Church Membership

Can I Get a Witness?

Over the last few weeks our pastor has reminded the church of the vows that we made when we joined the church. I serve in a United Methodist Church and there is one question that all new members are asked by our pastor as they accept the responsibility of being members of our local church.

Will you be loyal to this congregation and uphold it with your Prayers, Presence, Gifts, Service and Witness?

Each of these vows has served as the basis of the series on Discipleship that Pastor David has been leading us through. This week we focused on the final vow, that of witness. Pastor David asked me to write the front page of the newsletter helping our church orient their thoughts for the week as we get ready for Sunday Services. You can read it below.


Over the last four weeks we have been looking at the vows that we made when we joined this local congregation, here at Cordele First. We vowed that we would support this church with our Prayers, Presence, Gifts, Service and WITNESS.

Most often when I think of the word witness I think of a court room. Some issue needs to be resolved and witnesses are called in to speak to what they have seen and heard. In some cases the witnesses have been participants in the events that took place. Ultimately, the reason for the witnesses’ presence is that they will help to fill in the gaps for those that were not present when the events took place.

This is exactly what Jesus said to the disciples before he ascended into heaven. Jesus instructed his disciples to go back to Jerusalem and to wait. They were going to be endowed with a heavenly strength. And, this strength was going to undergird their efforts to take what they had seen and heard to, not only those around them, but to the nations.

“But you will receive power when the Holy Spirit has come upon you, and you will be my witnesses in Jerusalem and in all Judea and Samaria, and to the end of the earth.” (Acts 1:8, ESV)

In order to be Jesus’ witnesses in and to the world there are two complimentary realities connected to this discipleship posture. The first is that we are a witness with our actions. How we live in front of the world will communicate the convictions that we have. Peter says as much when he encourages his readers to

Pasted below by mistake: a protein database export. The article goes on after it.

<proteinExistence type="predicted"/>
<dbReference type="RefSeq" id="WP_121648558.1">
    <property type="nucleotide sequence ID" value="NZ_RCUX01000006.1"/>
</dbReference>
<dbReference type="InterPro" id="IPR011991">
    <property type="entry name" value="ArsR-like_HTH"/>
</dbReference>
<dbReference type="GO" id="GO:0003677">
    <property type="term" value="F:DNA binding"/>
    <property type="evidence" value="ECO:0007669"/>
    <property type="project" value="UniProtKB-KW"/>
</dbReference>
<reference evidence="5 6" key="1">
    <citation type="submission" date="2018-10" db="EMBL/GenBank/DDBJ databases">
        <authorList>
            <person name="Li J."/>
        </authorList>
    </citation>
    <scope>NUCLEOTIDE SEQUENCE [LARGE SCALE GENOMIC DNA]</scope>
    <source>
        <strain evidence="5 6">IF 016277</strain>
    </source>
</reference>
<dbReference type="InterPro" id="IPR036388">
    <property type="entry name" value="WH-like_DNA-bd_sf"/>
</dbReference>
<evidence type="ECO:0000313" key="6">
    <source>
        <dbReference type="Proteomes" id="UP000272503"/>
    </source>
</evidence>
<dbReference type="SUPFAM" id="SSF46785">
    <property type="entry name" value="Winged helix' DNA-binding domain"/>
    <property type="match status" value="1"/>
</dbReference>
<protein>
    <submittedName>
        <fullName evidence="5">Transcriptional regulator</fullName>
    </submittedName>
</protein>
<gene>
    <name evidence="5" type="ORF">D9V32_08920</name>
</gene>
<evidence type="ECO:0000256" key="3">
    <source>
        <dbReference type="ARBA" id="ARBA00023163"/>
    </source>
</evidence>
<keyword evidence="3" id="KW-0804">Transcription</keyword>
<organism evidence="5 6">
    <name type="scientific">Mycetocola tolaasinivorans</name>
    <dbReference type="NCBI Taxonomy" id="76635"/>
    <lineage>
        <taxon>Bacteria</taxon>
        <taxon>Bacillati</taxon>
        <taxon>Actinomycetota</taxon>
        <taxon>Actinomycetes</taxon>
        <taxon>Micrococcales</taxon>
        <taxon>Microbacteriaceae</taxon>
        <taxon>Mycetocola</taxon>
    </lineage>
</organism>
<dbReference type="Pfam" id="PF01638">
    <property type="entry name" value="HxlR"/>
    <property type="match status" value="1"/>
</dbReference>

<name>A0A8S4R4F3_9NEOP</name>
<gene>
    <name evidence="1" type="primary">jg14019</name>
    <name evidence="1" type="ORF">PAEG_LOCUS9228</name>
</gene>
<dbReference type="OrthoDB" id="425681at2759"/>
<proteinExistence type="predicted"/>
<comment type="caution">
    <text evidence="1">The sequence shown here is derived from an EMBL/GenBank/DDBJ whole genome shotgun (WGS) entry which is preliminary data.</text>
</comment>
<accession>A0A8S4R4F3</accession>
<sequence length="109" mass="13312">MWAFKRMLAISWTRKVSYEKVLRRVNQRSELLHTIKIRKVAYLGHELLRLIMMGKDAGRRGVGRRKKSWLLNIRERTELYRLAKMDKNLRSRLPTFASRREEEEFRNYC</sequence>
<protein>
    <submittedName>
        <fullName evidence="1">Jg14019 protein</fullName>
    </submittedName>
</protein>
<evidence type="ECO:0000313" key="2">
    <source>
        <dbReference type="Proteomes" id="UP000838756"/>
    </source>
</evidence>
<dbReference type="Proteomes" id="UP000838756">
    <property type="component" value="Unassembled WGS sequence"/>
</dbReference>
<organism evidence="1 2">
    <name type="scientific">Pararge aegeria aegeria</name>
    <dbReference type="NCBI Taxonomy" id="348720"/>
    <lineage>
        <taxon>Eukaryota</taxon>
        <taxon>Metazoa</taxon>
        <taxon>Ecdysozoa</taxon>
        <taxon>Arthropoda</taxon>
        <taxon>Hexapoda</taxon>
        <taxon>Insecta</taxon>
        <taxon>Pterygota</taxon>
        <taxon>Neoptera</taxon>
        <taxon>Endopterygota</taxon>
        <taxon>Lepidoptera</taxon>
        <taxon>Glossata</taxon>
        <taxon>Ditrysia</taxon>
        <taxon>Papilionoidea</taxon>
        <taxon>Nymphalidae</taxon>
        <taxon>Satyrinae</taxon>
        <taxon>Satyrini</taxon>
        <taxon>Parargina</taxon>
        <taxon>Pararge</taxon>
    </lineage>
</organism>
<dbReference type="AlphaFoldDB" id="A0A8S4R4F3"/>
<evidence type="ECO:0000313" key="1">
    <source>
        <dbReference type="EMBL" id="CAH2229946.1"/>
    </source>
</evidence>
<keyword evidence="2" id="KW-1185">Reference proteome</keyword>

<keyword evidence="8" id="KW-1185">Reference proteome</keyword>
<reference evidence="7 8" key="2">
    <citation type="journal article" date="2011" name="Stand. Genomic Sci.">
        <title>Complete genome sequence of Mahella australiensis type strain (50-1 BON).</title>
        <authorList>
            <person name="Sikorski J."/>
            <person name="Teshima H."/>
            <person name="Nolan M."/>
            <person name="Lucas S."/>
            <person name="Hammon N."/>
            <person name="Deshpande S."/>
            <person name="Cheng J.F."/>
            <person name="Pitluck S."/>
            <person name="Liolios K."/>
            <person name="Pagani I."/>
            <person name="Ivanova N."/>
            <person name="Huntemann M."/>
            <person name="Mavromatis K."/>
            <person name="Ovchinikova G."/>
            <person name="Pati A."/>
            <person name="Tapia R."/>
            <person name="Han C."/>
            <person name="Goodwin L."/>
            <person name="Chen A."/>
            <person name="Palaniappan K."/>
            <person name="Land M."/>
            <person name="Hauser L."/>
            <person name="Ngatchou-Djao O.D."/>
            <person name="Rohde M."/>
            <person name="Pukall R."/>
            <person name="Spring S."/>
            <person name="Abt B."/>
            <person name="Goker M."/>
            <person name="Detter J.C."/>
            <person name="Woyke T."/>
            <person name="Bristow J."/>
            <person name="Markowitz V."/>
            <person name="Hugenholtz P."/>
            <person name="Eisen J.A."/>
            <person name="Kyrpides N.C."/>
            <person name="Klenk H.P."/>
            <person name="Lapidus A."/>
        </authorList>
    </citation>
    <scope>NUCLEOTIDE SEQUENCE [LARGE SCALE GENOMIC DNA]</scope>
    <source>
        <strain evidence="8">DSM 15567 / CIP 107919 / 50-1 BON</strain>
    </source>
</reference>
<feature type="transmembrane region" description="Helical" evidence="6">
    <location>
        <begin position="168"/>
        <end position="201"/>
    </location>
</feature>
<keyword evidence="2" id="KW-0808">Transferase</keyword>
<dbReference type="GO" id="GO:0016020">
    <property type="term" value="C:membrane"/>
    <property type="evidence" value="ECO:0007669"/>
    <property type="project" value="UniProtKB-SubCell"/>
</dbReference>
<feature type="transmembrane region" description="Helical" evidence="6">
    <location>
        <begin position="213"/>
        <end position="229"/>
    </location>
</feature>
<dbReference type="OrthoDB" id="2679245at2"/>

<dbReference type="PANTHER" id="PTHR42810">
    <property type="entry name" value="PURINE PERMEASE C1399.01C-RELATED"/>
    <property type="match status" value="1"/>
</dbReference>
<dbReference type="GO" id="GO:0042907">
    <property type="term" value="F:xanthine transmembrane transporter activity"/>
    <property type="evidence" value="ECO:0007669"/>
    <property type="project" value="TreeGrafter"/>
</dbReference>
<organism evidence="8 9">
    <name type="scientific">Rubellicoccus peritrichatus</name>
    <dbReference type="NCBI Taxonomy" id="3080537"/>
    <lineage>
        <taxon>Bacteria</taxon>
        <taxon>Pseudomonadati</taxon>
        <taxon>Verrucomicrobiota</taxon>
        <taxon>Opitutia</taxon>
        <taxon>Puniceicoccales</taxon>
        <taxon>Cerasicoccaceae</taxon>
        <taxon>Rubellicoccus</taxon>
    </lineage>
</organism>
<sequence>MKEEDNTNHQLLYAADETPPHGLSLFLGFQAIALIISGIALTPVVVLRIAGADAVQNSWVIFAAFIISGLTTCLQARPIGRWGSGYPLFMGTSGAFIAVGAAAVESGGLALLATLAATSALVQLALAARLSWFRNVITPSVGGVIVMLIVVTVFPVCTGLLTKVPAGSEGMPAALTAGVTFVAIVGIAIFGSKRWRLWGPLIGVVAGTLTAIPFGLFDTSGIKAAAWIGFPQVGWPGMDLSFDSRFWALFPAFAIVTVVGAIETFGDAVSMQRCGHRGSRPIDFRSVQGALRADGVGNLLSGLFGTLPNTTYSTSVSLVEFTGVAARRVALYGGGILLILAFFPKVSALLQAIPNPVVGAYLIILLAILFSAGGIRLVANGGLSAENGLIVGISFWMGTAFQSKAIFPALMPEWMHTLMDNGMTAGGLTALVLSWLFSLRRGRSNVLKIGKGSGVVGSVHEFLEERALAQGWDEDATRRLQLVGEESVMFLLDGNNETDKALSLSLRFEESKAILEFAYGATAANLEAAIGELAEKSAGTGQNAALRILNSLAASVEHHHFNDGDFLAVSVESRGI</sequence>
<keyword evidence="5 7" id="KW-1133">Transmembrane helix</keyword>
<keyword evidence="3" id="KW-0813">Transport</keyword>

“be careful to live properly among your unbelieving neighbors. Then even if they accuse you of doing wrong, they will see your honorable behavior, and they will give honor to God when he judges the world.” (1 Peter 2:12, NLT)

How we live our lives serves as a powerful witness to the world that does not yet believe in Jesus. We should not deceive ourselves into the false notion that people will listen to our words and ignore our actions. The first impression is, many times, the most unforgettable!

The second reality is this, our actions are not enough. Our conduct before those in the world must also be expressed in our words. How we talk about Jesus and others also communicates our witness. The apostle John says as much in his first letter. John begins the letter by making a declaration of his confidence in his calling as a Christ-follower.

1That which was from the beginning, which we have heard, which we have seen with our eyes, which we looked upon and have touched with our hands, concerning the word of life–2the life was made manifest, and we have seen it, and testify to it and proclaim to you the eternal life, which was with the Father and was made manifest to us–3that which we have seen and heard we proclaim also to you, so that you too may have fellowship with us; and indeed our fellowship is with the Father and with his Son Jesus Christ. (1 John 1:1-3, ESV)

John’s emphasis is two-fold here. Not only has he had a personal experience with Jesus. Our witness begins there. But, it does not end there. There is also a clear and direct connection between our experience of salvation in Christ with our desire to share that experience with others. When we proclaim what we have seen God do in our lives we are bonded together with all Christians in this generation and in generations past. We join in the chorus of praise to our great God and King.

Our WITNESS was added to the vows of membership to ensure that we, as Christ-followers, would not become closed-lipped about what God was actively doing among us. Our visible witness should not come at the expense of our verbal witness. Both are needed. I would dare to say both are required.

About the author

Victor Scott

I am a disciple of Jesus Christ, husband, father, and author. I am an avid Cubs fan and a lover of Chicago-style Deep Dish pizza.

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